July 19, 2011 at 07:44 | Report abuse | Reply
    • Dude

      mjh: God did not do this to him. Bad things happen randomly.

      July 19, 2011 at 15:28 | Report abuse |
    • T

      No, God SAVED him...

      July 19, 2011 at 23:16 | Report abuse |
    • dsm

      His doctors and luck saved him
      Many good people die from accidents every day.
      I believe that God exists, but I also believe that God has nothing to do with whether people survive these accidents or not – its the randomness and unfairness of life

      July 19, 2011 at 23:28 | Report abuse |
    • SoundOf Forest

      Mjh, Amen to that.

      July 20, 2011 at 22:27 | Report abuse |
  2. dcn8v

    Good on ya, kid. I hope your story brings hope to someone who may be walking in your shoes.

    July 19, 2011 at 07:54 | Report abuse | Reply
  3. CPT R

    Thank you for sharing your story. It is very insperational and forces others to evaluate thier own lives and where they are headed. Your courage inspires me. Good luck in your future career.

    CPT R
    Kabul, Afghanistan

    July 19, 2011 at 09:03 | Report abuse | Reply
  4. DTC

    Driving a car is extremely dangerous. This could happen to any of us and it's a frightening thought.

    July 19, 2011 at 09:43 | Report abuse | Reply
    • Elizabeth

      People travel on residential streets faster than a horse can gallop; on a highway faster than a cheetah or ostrich; but people have the reaction times of a walk at 4 mph or the fastest run of 15 mph. So, cars get us places, but please wear your seat belts all the time!!!

      July 19, 2011 at 16:35 | Report abuse |
    • Garyford

      This is a great lesson on the importance of wearing seat belts.

      July 20, 2011 at 07:12 | Report abuse |
  5. MaggieQuack

    Life changes on a dime and sets you on a path you hadn't envisioned..Doesn't mean it's not the right path, just different.
    Good luck on all your future endevors!

    July 19, 2011 at 12:25 | Report abuse | Reply
  6. Geri

    No one really knows what their future will be; it can change in an instant. Something can happen that you had no way of knowing is coming. But life will go on. Make the best of every moment you have; if your dreams need to change, than do so. There will alwys more fish in the sea!....

    July 19, 2011 at 14:34 | Report abuse | Reply
  7. elove

    1981 lost both parents and brother to car wreck brother lived but not same he has brain injury he thinks he'S god almighty praise be your life can Continue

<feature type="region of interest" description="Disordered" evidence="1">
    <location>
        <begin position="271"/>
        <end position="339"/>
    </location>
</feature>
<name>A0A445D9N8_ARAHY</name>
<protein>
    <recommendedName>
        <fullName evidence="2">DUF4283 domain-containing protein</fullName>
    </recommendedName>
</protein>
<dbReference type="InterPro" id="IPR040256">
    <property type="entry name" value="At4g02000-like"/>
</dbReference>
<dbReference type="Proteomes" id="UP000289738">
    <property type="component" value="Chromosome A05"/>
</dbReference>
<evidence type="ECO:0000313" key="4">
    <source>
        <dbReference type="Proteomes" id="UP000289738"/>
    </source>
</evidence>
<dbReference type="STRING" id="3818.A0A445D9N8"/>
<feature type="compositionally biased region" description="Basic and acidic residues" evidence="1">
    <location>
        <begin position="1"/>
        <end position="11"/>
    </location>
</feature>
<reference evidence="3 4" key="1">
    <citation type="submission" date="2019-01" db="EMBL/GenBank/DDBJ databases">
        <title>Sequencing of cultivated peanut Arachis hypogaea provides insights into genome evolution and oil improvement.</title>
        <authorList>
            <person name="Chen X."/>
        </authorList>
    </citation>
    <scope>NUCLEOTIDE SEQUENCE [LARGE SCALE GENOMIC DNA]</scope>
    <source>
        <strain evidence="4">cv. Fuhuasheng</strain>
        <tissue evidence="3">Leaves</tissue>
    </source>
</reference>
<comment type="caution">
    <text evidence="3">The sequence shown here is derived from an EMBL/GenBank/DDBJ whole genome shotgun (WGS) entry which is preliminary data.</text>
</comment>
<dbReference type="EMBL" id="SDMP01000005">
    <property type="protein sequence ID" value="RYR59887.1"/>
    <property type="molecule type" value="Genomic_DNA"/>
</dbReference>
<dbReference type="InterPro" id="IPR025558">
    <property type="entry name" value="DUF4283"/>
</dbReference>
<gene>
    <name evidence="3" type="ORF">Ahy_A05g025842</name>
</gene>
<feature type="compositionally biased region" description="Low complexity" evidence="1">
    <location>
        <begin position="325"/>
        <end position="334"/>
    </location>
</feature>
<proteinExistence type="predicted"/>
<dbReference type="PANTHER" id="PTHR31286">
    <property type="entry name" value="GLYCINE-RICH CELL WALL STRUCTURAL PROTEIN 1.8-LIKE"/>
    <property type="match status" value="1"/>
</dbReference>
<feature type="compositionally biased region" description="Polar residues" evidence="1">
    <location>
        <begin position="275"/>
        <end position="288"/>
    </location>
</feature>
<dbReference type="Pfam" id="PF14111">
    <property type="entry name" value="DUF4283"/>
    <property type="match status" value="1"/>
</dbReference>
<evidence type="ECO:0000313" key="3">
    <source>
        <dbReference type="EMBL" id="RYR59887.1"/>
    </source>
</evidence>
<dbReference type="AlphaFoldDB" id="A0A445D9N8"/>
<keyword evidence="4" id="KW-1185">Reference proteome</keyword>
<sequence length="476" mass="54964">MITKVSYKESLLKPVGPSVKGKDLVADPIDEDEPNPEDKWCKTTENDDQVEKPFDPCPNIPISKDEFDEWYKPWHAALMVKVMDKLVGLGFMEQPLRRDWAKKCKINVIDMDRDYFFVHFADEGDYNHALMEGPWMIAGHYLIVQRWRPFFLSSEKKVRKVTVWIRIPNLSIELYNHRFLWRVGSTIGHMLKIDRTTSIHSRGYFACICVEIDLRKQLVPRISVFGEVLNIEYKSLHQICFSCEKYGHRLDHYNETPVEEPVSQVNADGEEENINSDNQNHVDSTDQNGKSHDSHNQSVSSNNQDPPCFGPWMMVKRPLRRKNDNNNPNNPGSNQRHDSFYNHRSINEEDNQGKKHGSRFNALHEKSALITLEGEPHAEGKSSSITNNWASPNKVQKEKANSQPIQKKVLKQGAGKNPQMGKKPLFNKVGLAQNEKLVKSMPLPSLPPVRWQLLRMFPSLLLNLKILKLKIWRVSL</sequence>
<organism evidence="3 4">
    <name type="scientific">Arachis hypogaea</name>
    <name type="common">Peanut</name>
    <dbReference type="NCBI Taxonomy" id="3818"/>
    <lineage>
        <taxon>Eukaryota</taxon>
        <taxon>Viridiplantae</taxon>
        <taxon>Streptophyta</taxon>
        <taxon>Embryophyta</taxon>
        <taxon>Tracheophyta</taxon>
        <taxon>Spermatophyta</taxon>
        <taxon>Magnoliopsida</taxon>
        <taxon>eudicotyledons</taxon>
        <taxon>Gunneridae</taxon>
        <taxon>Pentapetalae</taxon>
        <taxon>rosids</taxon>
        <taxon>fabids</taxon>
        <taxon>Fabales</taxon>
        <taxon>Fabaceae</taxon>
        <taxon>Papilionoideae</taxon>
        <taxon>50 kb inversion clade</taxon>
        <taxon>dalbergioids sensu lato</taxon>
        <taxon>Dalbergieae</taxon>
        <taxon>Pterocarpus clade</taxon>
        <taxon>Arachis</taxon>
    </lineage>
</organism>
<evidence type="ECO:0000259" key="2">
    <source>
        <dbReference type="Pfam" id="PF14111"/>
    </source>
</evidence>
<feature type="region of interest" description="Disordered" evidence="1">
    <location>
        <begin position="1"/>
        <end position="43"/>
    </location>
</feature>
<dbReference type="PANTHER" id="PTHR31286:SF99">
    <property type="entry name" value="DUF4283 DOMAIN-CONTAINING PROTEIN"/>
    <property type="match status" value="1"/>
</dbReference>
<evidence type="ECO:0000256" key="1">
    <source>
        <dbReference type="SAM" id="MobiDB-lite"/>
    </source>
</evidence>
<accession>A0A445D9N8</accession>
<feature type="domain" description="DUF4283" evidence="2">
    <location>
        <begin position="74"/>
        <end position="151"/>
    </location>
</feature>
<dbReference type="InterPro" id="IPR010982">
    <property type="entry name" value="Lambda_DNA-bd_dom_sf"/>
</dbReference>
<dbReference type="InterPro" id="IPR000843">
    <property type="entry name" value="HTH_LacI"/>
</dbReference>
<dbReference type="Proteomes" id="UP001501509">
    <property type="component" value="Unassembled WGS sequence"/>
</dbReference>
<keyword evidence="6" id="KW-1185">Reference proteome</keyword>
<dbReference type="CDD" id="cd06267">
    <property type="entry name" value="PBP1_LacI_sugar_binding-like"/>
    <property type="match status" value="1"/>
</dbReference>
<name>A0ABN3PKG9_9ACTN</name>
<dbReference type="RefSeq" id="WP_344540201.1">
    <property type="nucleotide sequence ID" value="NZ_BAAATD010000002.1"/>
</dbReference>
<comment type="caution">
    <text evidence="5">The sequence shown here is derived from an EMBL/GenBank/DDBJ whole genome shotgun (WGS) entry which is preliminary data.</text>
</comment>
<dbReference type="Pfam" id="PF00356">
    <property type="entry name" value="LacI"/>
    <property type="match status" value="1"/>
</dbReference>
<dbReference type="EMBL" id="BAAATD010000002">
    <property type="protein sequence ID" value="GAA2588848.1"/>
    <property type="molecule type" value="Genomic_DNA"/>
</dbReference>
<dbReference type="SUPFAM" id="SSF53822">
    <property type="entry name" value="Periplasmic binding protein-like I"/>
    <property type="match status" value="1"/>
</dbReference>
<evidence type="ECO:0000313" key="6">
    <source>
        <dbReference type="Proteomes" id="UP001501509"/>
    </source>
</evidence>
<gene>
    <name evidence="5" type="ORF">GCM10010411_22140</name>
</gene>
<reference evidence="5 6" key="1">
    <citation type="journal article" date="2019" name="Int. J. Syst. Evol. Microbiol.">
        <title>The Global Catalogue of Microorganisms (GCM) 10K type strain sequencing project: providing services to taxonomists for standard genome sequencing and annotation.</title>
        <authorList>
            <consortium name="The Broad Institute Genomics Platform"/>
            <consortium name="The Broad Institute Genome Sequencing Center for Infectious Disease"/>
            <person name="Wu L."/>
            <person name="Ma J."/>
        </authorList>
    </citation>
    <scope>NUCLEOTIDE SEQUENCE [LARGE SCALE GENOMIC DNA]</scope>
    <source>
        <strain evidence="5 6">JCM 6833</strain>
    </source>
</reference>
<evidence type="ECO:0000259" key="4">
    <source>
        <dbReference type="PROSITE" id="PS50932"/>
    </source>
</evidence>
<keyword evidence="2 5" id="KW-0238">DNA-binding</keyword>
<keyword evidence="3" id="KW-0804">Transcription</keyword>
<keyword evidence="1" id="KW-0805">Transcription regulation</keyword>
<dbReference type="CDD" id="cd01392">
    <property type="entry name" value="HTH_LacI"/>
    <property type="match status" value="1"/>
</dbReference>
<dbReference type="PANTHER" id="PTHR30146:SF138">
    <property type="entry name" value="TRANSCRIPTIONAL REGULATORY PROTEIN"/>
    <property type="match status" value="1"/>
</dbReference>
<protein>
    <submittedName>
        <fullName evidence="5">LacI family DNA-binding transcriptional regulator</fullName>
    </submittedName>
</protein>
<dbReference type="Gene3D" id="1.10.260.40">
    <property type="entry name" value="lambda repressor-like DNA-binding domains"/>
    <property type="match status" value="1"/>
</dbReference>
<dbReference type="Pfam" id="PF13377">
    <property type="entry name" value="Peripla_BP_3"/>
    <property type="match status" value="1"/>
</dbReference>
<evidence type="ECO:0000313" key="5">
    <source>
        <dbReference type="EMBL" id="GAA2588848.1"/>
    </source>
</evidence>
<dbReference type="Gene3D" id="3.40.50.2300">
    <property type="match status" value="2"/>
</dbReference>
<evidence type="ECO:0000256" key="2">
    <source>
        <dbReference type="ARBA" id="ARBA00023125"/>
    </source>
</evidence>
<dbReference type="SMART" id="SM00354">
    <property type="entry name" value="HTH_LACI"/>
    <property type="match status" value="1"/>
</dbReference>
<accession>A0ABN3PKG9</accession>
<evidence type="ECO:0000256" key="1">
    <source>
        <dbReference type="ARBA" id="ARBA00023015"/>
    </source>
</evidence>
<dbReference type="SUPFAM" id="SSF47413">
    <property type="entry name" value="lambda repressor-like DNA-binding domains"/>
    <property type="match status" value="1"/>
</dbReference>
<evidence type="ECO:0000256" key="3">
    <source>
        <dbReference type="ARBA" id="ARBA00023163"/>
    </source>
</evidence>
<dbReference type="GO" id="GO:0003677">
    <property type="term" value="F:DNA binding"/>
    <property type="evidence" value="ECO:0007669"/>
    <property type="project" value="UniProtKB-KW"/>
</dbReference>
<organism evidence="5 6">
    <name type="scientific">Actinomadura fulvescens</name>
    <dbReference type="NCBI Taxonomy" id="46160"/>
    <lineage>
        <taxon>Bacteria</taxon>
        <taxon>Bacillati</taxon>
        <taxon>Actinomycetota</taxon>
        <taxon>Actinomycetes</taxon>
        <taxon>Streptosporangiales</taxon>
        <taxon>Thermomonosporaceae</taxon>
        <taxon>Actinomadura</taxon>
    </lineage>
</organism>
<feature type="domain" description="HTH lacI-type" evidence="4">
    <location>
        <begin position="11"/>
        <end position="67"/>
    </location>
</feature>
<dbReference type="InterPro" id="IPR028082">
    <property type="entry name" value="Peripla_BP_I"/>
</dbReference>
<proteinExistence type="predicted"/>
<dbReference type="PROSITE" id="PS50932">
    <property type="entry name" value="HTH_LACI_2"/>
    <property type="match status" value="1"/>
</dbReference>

July 19, 2011 at 14:41 | Report abuse | Reply
  8. sonas76

    I'm curious as to wether the author was wearing a seat belt...it certainly doesn't sound like it. Having seen more then a few car accidents and head injuries in my line of work (nursing), I can't stress how important it is. Recently, we had a 19 year old (the passenger) not wearing a seat belt who was thrown through the windshield during a high-speed crash. They were not as lucky as the author. He died on impact with a roadside tree. The driver had on a seat belt. He had serious injuries, but will recover.

    July 20, 2011 at 01:24 | Report abuse | Reply
    • Bob

      Yes, Will was wearing his seat belt that night.

      July 20, 2011 at 13:19 | Report abuse |
  9. Logically Lost

    @William Carter – I'm glad to hear you recovered and are thriving despite the accident; however, after reading your post, I'm left wondering why you went from wanting to do work with the UN to wanting to be a performer and writer.

    July 20, 2011 at 02:49 | Report abuse | Reply
    • kmlewis

      Will is a remarkable individual. I had the pleasure of being a classmate of his at Oglethorpe, and his comedic side is something that you are struck with upon your first meeting. I don't think it was a change of heart as much as a way of dealing with the accident. At least, that's how he explained it to me one day in class, but do know, his passion and drive are unwavering.

      July 20, 2011 at 11:57 | Report abuse |
  10. Jane

    It's strange he did not mention what was the cause of the accident! Hmmm...perhaps he was drunk driving on that day? I guess we will never know. In anycase, good for him.

    July 20, 2011 at 13:34 | Report abuse | Reply
    • Bob

      Well, I'm his father. No, he was not driving drunk. He was on his way home from working at a restaurant. His accident occured at 10:30 p.m. and there was no alcohol in his blood.

      July 20, 2011 at 13:49 | Report abuse |